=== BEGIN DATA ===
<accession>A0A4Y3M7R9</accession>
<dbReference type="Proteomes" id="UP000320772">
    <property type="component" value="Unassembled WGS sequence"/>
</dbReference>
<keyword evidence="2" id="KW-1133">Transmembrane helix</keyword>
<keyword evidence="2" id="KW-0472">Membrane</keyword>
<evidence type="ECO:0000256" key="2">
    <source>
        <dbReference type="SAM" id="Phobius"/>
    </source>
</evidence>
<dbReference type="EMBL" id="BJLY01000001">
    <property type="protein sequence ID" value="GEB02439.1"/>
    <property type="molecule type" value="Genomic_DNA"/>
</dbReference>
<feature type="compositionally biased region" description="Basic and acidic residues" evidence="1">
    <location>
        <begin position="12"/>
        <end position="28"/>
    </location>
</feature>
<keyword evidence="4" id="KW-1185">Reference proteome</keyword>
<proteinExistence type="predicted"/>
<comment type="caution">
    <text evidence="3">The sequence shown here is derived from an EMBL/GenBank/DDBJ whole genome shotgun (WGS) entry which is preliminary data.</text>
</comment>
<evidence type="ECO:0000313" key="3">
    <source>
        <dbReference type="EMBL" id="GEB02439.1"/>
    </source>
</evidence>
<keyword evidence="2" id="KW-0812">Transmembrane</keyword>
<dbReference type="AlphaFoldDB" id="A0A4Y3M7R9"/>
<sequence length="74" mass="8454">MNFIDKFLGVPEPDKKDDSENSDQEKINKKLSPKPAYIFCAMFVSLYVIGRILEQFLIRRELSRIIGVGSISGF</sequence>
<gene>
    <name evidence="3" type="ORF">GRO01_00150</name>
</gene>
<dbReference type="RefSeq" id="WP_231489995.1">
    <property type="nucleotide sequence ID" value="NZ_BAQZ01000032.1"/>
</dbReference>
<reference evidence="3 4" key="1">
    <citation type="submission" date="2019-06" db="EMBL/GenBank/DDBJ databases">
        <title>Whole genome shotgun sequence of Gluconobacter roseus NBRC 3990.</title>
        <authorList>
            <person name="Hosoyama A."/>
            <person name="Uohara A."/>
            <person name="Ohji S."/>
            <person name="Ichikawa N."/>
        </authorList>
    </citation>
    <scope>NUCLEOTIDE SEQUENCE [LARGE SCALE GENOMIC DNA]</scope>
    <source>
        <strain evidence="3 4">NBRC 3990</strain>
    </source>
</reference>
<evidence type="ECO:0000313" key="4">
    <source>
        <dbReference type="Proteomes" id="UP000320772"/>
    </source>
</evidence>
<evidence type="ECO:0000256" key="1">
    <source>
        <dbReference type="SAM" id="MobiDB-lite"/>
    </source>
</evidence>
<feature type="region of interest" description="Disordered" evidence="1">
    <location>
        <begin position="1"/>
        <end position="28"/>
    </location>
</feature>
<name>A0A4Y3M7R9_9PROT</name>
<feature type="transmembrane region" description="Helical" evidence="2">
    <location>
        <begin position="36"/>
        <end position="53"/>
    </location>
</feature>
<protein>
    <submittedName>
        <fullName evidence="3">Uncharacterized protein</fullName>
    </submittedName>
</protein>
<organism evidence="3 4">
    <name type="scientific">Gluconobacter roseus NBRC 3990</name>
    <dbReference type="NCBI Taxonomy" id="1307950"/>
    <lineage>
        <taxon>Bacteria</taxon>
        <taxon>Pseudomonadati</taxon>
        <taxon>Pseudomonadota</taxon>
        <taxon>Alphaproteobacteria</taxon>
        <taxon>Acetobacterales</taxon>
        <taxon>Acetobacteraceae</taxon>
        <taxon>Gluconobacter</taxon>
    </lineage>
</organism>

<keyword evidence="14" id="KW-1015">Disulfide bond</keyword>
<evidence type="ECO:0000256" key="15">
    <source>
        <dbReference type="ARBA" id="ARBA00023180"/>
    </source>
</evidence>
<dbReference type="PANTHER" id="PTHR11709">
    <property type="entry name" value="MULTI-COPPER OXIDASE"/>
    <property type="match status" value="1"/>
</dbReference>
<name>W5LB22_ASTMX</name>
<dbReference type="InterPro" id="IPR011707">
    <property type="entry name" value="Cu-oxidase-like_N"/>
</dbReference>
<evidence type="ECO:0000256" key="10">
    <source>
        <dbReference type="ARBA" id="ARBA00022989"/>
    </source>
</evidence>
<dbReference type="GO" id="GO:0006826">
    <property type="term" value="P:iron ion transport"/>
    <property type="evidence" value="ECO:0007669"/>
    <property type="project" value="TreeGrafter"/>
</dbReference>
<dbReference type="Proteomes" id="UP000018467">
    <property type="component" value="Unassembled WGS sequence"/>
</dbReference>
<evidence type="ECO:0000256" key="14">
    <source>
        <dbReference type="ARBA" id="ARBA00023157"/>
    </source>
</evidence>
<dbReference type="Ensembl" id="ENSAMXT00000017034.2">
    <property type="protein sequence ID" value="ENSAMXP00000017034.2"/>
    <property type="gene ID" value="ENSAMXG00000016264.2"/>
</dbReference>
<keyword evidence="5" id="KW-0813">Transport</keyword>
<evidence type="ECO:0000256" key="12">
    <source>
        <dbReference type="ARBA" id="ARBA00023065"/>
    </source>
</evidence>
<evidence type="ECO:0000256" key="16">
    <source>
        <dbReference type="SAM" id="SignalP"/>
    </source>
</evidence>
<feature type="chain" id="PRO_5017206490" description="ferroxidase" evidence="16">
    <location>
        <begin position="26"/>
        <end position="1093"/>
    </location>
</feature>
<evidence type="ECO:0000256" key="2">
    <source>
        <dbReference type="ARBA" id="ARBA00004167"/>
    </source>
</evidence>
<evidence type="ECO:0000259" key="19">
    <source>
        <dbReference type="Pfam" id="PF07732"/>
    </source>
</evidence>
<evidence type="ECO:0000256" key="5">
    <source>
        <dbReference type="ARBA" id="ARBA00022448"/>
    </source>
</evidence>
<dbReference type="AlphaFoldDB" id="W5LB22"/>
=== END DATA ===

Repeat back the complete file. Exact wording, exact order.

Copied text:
<accession>A0A4Y3M7R9</accession>
<dbReference type="Proteomes" id="UP000320772">
    <property type="component" value="Unassembled WGS sequence"/>
</dbReference>
<keyword evidence="2" id="KW-1133">Transmembrane helix</keyword>
<keyword evidence="2" id="KW-0472">Membrane</keyword>
<evidence type="ECO:0000256" key="2">
    <source>
        <dbReference type="SAM" id="Phobius"/>
    </source>
</evidence>
<dbReference type="EMBL" id="BJLY01000001">
    <property type="protein sequence ID" value="GEB02439.1"/>
    <property type="molecule type" value="Genomic_DNA"/>
</dbReference>
<feature type="compositionally biased region" description="Basic and acidic residues" evidence="1">
    <location>
        <begin position="12"/>
        <end position="28"/>
    </location>
</feature>
<keyword evidence="4" id="KW-1185">Reference proteome</keyword>
<proteinExistence type="predicted"/>
<comment type="caution">
    <text evidence="3">The sequence shown here is derived from an EMBL/GenBank/DDBJ whole genome shotgun (WGS) entry which is preliminary data.</text>
</comment>
<evidence type="ECO:0000313" key="3">
    <source>
        <dbReference type="EMBL" id="GEB02439.1"/>
    </source>
</evidence>
<keyword evidence="2" id="KW-0812">Transmembrane</keyword>
<dbReference type="AlphaFoldDB" id="A0A4Y3M7R9"/>
<sequence length="74" mass="8454">MNFIDKFLGVPEPDKKDDSENSDQEKINKKLSPKPAYIFCAMFVSLYVIGRILEQFLIRRELSRIIGVGSISGF</sequence>
<gene>
    <name evidence="3" type="ORF">GRO01_00150</name>
</gene>
<dbReference type="RefSeq" id="WP_231489995.1">
    <property type="nucleotide sequence ID" value="NZ_BAQZ01000032.1"/>
</dbReference>
<reference evidence="3 4" key="1">
    <citation type="submission" date="2019-06" db="EMBL/GenBank/DDBJ databases">
        <title>Whole genome shotgun sequence of Gluconobacter roseus NBRC 3990.</title>
        <authorList>
            <person name="Hosoyama A."/>
            <person name="Uohara A."/>
            <person name="Ohji S."/>
            <person name="Ichikawa N."/>
        </authorList>
    </citation>
    <scope>NUCLEOTIDE SEQUENCE [LARGE SCALE GENOMIC DNA]</scope>
    <source>
        <strain evidence="3 4">NBRC 3990</strain>
    </source>
</reference>
<evidence type="ECO:0000313" key="4">
    <source>
        <dbReference type="Proteomes" id="UP000320772"/>
    </source>
</evidence>
<evidence type="ECO:0000256" key="1">
    <source>
        <dbReference type="SAM" id="MobiDB-lite"/>
    </source>
</evidence>
<feature type="region of interest" description="Disordered" evidence="1">
    <location>
        <begin position="1"/>
        <end position="28"/>
    </location>
</feature>
<name>A0A4Y3M7R9_9PROT</name>
<feature type="transmembrane region" description="Helical" evidence="2">
    <location>
        <begin position="36"/>
        <end position="53"/>
    </location>
</feature>
<protein>
    <submittedName>
        <fullName evidence="3">Uncharacterized protein</fullName>
    </submittedName>
</protein>
<organism evidence="3 4">
    <name type="scientific">Gluconobacter roseus NBRC 3990</name>
    <dbReference type="NCBI Taxonomy" id="1307950"/>
    <lineage>
        <taxon>Bacteria</taxon>
        <taxon>Pseudomonadati</taxon>
        <taxon>Pseudomonadota</taxon>
        <taxon>Alphaproteobacteria</taxon>
        <taxon>Acetobacterales</taxon>
        <taxon>Acetobacteraceae</taxon>
        <taxon>Gluconobacter</taxon>
    </lineage>
</organism>

<keyword evidence="14" id="KW-1015">Disulfide bond</keyword>
<evidence type="ECO:0000256" key="15">
    <source>
        <dbReference type="ARBA" id="ARBA00023180"/>
    </source>
</evidence>
<dbReference type="PANTHER" id="PTHR11709">
    <property type="entry name" value="MULTI-COPPER OXIDASE"/>
    <property type="match status" value="1"/>
</dbReference>
<name>W5LB22_ASTMX</name>
<dbReference type="InterPro" id="IPR011707">
    <property type="entry name" value="Cu-oxidase-like_N"/>
</dbReference>
<evidence type="ECO:0000256" key="10">
    <source>
        <dbReference type="ARBA" id="ARBA00022989"/>
    </source>
</evidence>
<dbReference type="GO" id="GO:0006826">
    <property type="term" value="P:iron ion transport"/>
    <property type="evidence" value="ECO:0007669"/>
    <property type="project" value="TreeGrafter"/>
</dbReference>
<dbReference type="Proteomes" id="UP000018467">
    <property type="component" value="Unassembled WGS sequence"/>
</dbReference>
<evidence type="ECO:0000256" key="14">
    <source>
        <dbReference type="ARBA" id="ARBA00023157"/>
    </source>
</evidence>
<dbReference type="Ensembl" id="ENSAMXT00000017034.2">
    <property type="protein sequence ID" value="ENSAMXP00000017034.2"/>
    <property type="gene ID" value="ENSAMXG00000016264.2"/>
</dbReference>
<keyword evidence="5" id="KW-0813">Transport</keyword>
<evidence type="ECO:0000256" key="12">
    <source>
        <dbReference type="ARBA" id="ARBA00023065"/>
    </source>
</evidence>
<evidence type="ECO:0000256" key="16">
    <source>
        <dbReference type="SAM" id="SignalP"/>
    </source>
</evidence>
<feature type="chain" id="PRO_5017206490" description="ferroxidase" evidence="16">
    <location>
        <begin position="26"/>
        <end position="1093"/>
    </location>
</feature>
<evidence type="ECO:0000256" key="2">
    <source>
        <dbReference type="ARBA" id="ARBA00004167"/>
    </source>
</evidence>
<evidence type="ECO:0000259" key="19">
    <source>
        <dbReference type="Pfam" id="PF07732"/>
    </source>
</evidence>
<evidence type="ECO:0000256" key="5">
    <source>
        <dbReference type="ARBA" id="ARBA00022448"/>
    </source>
</evidence>
<dbReference type="AlphaFoldDB" id="W5LB22"/>